Division Rules, Network Formation, and the Evolution of Wealth
AbstractWe start with an initial wealth distribution. Each agent may establish at most one link with any agent in each period, yielding a surplus that agents split according to a uniform division rule. Wealth evolves by adding the payoffs to current wealth. Many long-run wealth distributions can arise, depending on the division rule and initial wealth distribution. The richest agent may remain richest or the poorest may become rich. Examing several division rules, we find that two factors determine the long-run wealth distribution: the size of the gain from a link, and the incentive to link to rich or poor.
Download InfoIf you experience problems downloading a file, check if you have the proper application to view it first. In case of further problems read the IDEAS help page. Note that these files are not on the IDEAS site. Please be patient as the files may be large.
Bibliographic InfoPaper provided by Florida International University, Department of Economics in its series Working Papers with number 0507.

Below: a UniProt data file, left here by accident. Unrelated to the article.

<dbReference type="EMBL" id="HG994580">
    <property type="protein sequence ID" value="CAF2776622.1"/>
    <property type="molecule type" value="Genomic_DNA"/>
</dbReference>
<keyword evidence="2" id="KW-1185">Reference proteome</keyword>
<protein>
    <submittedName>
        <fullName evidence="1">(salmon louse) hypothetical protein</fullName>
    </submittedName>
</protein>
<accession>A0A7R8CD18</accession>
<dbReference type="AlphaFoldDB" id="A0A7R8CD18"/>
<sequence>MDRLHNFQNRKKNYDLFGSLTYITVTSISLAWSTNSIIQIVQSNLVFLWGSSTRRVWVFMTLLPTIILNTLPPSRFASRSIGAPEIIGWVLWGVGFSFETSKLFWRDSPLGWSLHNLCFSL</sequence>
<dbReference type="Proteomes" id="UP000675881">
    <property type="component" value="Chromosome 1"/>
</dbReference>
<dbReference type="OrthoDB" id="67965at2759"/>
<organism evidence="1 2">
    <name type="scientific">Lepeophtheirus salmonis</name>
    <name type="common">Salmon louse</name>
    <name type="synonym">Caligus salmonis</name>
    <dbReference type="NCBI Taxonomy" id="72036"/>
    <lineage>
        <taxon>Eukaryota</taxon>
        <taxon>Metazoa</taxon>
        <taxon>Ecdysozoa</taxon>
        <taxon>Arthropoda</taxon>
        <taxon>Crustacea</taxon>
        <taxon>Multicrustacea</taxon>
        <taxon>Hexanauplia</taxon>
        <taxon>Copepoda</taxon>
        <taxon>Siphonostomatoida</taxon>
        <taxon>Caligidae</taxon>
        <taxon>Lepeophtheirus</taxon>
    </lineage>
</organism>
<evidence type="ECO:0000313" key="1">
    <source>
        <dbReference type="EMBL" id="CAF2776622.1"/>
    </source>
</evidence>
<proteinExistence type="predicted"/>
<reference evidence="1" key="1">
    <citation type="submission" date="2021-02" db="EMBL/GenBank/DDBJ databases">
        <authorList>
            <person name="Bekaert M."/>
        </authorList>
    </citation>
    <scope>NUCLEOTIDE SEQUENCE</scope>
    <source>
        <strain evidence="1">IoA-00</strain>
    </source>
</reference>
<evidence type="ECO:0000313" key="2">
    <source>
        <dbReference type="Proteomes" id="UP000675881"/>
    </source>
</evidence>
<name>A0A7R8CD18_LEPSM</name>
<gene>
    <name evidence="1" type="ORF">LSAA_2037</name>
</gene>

Length: 18 pages
Date of creation: Jun 2005
Date of revision:
Network formation; long-run wealth distribution;
Find related papers by JEL classification:
- D85 - Microeconomics - - Information, Knowledge, and Uncertainty - - - Network Formation
- D30 - Microeconomics - - Distribution - - - General
This paper has been announced in the following NEP Reports:
Please report citation or reference errors to , or , if you are the registered author of the cited work, log in to your RePEc Author Service profile, click on "citations" and make appropriate adjustments.:
- Piccione, Michele & Rubinstein, Ariel, 2004. "The curse of wealth and power," Journal of Economic Theory, Elsevier, vol. 117(1), pages 119-123, July.
- Jackson, Matthew O. & Wolinsky, Asher, 1996.
"A Strategic Model of Social and Economic Networks,"
Journal of Economic Theory,
Elsevier, vol. 71(1), pages 44-74, October.
- Matthew O. Jackson & Asher Wolinsky, 1994. "A Strategic Model of Social and Economic Networks," Discussion Papers 1098, Northwestern University, Center for Mathematical Studies in Economics and Management Science.
- Matthew O. Jackson & Asher Wolinsky, 1995. "A Strategic Model of Social and Economic Networks," Discussion Papers 1098R, Northwestern University, Center for Mathematical Studies in Economics and Management Science.
For technical questions regarding this item, or to correct its authors, title, abstract, bibliographic or download information, contact: (Sheng Guo).
If references are entirely missing, you can add them using this form.